How a Hubble Image Goes from Photons to Finished Beauty

by Nancy Atkinson on June 7, 2013

Arp 274 is a trio of galaxies. They appear to be partially overlapping in this image, but may be located at different distances. Credit: NASA, ESA, M. Livio and the Hubble Heritage Team (STScI/AURA)

Arp 274 is a trio of galaxies. They appear to be partially overlapping in this image, but may be located at different distances. Credit: NASA, ESA, M. Livio and the Hubble Heritage Team (STScI/AURA)

How does raw data from the Hubble Space Telescope end up to become a finished gorgeous color image, like the one of Arp 274, above? It’s an interesting process, because the cameras on Hubble do not take color pictures.

The Hubble team released a video today showing the process of creating an image of Arp 274:

Color images from the spacecraft are assembled from separate black & white images taken through color filters. For one image, the spacecraft has to take three pictures, usually through a red, a green, and a blue filter and then each of those photos gets downlinked to Earth. They are then combined with software into a color image. This happens automatically inside off-the-shelf color cameras that we use here on Earth. But Hubble has almost 40 color filters ranging from ultraviolet (“bluer” than our eyes can see,) through the visible spectrum, to infrared (“redder” than what is visible to humans.) This gives the imaging teams infinitely more flexibility, allowing them to eke out whatever science information they are looking for, as well as, sometimes, allowing them to take a little artistic license.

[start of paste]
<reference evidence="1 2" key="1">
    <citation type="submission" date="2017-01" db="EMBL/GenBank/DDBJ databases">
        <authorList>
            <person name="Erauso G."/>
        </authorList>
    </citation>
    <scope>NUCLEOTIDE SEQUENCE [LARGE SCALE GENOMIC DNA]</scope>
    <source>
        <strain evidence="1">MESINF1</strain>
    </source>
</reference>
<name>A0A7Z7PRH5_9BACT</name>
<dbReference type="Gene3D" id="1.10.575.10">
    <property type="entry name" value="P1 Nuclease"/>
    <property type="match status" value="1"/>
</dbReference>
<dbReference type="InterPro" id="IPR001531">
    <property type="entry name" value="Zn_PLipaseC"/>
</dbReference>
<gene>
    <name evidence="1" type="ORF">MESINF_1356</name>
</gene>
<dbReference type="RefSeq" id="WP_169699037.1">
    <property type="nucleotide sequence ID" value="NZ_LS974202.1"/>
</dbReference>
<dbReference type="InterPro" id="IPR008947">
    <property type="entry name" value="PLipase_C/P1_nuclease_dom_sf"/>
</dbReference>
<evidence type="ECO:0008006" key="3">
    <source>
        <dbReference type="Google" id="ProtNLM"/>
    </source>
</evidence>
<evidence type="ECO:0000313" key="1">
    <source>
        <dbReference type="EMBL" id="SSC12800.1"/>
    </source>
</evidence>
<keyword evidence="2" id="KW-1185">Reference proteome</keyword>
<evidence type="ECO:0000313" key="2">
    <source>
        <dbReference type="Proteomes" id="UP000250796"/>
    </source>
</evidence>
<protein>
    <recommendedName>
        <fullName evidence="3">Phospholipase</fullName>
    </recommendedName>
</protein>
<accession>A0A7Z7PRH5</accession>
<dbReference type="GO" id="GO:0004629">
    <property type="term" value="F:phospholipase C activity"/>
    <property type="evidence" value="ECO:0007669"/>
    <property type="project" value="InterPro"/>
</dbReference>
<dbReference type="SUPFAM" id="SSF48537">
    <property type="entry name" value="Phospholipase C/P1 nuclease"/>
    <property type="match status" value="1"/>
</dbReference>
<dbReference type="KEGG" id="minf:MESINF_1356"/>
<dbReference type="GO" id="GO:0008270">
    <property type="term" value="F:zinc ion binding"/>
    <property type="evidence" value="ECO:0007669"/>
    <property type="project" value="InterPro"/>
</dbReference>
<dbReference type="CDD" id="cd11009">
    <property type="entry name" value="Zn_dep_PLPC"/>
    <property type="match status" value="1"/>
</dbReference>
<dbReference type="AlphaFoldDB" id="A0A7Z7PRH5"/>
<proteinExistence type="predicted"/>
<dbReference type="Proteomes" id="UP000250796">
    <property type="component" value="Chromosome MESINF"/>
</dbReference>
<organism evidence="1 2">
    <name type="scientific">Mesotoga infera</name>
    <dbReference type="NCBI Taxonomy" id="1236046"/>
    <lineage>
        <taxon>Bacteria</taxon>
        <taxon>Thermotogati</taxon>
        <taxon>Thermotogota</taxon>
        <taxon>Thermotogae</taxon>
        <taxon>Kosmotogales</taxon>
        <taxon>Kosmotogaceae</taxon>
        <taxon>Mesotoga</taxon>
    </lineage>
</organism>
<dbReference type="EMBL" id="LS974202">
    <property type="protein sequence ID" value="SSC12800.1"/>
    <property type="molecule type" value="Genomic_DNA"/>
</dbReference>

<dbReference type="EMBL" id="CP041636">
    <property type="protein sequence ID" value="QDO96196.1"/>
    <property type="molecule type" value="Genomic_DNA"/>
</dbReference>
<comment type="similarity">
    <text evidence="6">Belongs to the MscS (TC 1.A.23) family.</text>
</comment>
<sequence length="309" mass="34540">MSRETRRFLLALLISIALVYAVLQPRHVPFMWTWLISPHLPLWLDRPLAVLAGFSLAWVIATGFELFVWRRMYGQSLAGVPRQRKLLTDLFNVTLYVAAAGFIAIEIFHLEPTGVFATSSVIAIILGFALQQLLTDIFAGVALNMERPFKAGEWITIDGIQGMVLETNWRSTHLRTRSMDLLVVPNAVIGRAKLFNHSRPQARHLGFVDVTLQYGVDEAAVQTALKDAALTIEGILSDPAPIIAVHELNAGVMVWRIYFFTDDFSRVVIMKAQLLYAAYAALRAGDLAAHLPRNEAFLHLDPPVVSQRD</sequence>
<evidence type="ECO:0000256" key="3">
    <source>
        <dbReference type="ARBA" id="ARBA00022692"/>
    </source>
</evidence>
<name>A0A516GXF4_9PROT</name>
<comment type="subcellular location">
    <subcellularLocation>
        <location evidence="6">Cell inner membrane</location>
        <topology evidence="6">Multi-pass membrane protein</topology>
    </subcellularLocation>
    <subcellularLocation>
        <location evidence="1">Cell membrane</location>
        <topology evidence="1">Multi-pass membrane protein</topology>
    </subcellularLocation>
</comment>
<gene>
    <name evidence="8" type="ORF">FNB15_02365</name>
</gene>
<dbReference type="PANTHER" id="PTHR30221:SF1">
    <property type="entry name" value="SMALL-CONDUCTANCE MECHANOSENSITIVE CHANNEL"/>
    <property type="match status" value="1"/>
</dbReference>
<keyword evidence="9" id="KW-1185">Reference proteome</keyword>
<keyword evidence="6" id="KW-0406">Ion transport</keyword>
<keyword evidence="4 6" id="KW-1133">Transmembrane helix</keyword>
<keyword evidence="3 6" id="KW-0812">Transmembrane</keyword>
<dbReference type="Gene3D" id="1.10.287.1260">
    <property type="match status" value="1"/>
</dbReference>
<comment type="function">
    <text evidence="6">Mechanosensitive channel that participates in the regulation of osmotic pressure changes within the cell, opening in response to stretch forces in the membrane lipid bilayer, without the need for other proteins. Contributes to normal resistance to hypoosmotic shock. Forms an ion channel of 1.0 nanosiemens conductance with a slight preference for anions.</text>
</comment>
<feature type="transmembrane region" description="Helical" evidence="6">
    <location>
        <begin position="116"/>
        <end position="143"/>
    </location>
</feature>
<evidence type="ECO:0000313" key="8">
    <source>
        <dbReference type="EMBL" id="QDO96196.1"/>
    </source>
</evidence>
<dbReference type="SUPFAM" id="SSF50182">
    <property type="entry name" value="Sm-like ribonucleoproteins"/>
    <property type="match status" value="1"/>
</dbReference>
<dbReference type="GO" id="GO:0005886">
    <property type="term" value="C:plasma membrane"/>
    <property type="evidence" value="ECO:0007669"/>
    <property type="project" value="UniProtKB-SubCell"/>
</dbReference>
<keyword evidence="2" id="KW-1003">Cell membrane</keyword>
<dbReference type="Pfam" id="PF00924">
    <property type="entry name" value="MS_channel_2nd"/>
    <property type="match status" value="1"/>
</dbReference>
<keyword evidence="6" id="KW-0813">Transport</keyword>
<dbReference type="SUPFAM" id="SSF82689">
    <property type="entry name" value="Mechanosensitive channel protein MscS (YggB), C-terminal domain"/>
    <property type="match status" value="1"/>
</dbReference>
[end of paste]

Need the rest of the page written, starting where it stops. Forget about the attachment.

You can read our previous article about “true and false color” and the art of extraterrestrial photography.

About 

Nancy Atkinson is Universe Today's Senior Editor. She also works with Astronomy Cast, and is a NASA/JPL Solar System Ambassador.

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